Feather River College- Incarcerated Student Program
Education with a Human Touch
The mission of Feather River College’s Incarcerated Student Program is to offer a high quality transferable Associate Degree in Liberal Arts to a diverse incarcerated student population. Our mission is to also offer life skills courses that
culminate in an Entrepreneurial Business Certificate. Our program will enhance personal development and rehabilitation through an effective learning process that helps students to attain their goals, thereby increasing their self-worth, confidence, and employment opportunities. The program will encourage students’ communication and critical thinking skills, and lifelong learning habits. In addition, the ISP seeks to broaden societal understanding of incarcerated student populations.
A Liberal Arts program with a Heart
Incarcerated Student Program offer inmates higher learning and higher hopes
By Ann Powers
Football games, parades and slow dancing to "Stairway to Heaven" can only mean one thing....
Homecoming is in the air.
It's all part of the excitement and fun of getting a new school year underway and rewarding students as they advance to the next level of their academic careers.
However, there's an invisible student population who won't share in those festivities, even though many educators say their curriculum is more academically rigorous than that of their peers - on the outside.
They are the 575 student inmates working toward their associate of arts degree through Feather River College's Incarcerated Student Program.
In 2007, FRC opened its doors to inmates for the first time in the community college's history. ISP offers a free transferable A.A. degree, a Certificate in Business Entrepreneurialism and is beginning a vocational-technical culinary program.
ISP started with 60 student inmates at the California Correctional Center in Susanville. It has grown to nearly 600 pupils, at 26 prisons statewide and one county jail.
A.A. degrees have been awarded to 130 ISP graduates, according to Dr. Joan Parkin, ISP director and co-founder.
"I firmly believe that no one - regardless of class, creed, race, ethnicity, gender or sexuality - should be denied access to the pursuit of a college degree," she said. "I believe that a college degree holds special meaning for the incarcerated because, as B.B. King so eloquently said, 'The beautiful thing about learning is that no one can take it away from you.'"
Maybe not. But, skeptics question the taking away of taxpayer dollars to house and educate a population, that some feel, isn't deserving of privileges.
"There are people who pay taxes, don't break the law and have to pay tuition," said Jerry Hoover, a former FRC criminal justice instructor and police chief. "And then you have inmates who have broken the law and they get a free education?"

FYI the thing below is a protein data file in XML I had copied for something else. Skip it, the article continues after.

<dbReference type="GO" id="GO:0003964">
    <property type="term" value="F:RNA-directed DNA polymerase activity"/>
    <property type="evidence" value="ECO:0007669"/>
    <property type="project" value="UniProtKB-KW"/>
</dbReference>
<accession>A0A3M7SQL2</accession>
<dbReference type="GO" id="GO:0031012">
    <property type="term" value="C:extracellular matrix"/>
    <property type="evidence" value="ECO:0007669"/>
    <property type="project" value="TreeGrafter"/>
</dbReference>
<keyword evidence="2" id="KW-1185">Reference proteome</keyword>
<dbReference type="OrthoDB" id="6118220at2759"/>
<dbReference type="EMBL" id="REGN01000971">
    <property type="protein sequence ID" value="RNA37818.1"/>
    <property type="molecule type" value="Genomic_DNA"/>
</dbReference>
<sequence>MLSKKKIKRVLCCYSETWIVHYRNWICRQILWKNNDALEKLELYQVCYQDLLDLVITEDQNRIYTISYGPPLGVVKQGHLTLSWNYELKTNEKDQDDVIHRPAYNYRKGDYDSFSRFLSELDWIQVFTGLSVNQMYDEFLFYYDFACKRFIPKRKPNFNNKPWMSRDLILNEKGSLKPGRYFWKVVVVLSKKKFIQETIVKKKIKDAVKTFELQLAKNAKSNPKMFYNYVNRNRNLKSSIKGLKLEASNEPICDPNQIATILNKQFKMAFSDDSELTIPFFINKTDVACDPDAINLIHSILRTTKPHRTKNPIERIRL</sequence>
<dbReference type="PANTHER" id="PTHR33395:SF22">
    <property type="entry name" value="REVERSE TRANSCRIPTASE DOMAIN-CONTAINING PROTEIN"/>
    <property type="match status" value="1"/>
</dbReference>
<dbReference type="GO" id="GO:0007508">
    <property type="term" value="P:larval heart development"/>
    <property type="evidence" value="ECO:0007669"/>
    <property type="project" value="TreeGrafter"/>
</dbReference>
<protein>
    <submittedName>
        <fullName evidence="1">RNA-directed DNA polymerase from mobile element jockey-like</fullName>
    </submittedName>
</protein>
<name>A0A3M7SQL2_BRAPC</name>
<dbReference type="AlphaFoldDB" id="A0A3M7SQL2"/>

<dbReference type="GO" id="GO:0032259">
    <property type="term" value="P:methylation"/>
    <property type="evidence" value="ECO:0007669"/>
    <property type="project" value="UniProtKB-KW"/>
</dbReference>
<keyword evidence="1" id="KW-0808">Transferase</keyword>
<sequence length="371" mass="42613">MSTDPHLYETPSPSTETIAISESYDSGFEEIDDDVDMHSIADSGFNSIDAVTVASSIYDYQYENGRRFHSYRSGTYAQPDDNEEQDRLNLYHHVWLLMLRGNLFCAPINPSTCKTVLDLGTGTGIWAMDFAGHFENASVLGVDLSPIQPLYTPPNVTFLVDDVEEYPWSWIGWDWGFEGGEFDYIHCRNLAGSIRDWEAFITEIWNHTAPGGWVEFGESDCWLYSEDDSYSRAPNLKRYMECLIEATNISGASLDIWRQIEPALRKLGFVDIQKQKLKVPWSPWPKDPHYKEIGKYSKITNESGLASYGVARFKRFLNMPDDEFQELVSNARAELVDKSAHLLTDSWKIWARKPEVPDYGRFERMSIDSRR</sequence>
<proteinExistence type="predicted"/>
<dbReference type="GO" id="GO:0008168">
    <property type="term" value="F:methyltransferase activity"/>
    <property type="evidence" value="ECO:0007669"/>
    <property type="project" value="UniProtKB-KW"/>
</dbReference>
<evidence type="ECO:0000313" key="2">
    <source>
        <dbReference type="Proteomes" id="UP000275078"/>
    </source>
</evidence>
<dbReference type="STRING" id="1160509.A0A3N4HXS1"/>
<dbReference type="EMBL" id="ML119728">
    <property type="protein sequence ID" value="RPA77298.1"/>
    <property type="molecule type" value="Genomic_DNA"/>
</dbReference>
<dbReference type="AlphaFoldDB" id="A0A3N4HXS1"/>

Not so much a free education, rather a smart investment with a promising return, according to San Quentin educator J. Kaufman.
"A major portion of California's budgetary pie is spent on (California Department of Corrections and Rehabilitation) incarcerating prisoners," he explained. "All the preeminent prison research studies show that educating inmates reduces recidivism."
Incarceration costs $48,000 per inmate per year in California. Studies show an inmate with a two-year college degree has 17 percent likelihood to re-offend, compared to an 85 percent recidivism rate for those without any college experience.
It costs about $6,000 to educate a prisoner. The state's 85 percent recidivism rate is the highest nationwide.
"You do the math," said Parkin. "Funds can be reallocated to other areas of need by spending less taxpayer dollars on incarceration.
Program officials also emphasized ISP provides much needed revenue for FRC. Since its inception, the program has raised over $3 million in funds, much of that from the increase in Full Time Equivalent Student numbers generated by the program.
"The revenue has helped to sustain costly unique programs and helped the college survive during lean financial years," said Parkin. "Particularly during the Great Recession."
There's also a safety benefit - inside and out.
"Post-secondary education programs provide prisoners with opportunities and tools required for successful re-entry into society and has enormous public safety benefits," said former CDCR Secretary James E. Tilton. "An ex-felon who is educated is a much better neighbor than one who is not."
And, even for those sentenced to life, the National Council on Crime and Delinquency reports violence is less likely to erupt if educational programs are in place. Many wardens, staff and guards say the reduction in violence is one of the main reasons they prefer to have educational and rehabilitation programs in their facilities.
Others questioned an inmate's commitment to learning, versus just signing up for classes because they're bored.
"I know what it feels like to be the red-headed step child," said Valerie Campa, an administrative assistant for FRC's athletic department. "A lot of people don't want athletics, so I sympathize with ISP. But, (prisoners) have to buy into it. They have to really want it."
They do, according to the convicts themselves.
"I don't know precisely when I started thinking that a purposeful life might still be available to me," said Peter Nelson, a FRC student inmate housed at the Men's Colony in San Luis Obispo. "But, I do know that I wouldn't have reached that line of thought if the instructors at Feather River hadn't given me cause to. Their input led to a fundamental shift in what I thought about my own capabilities, and what I believed was attainable. I found myself hoping."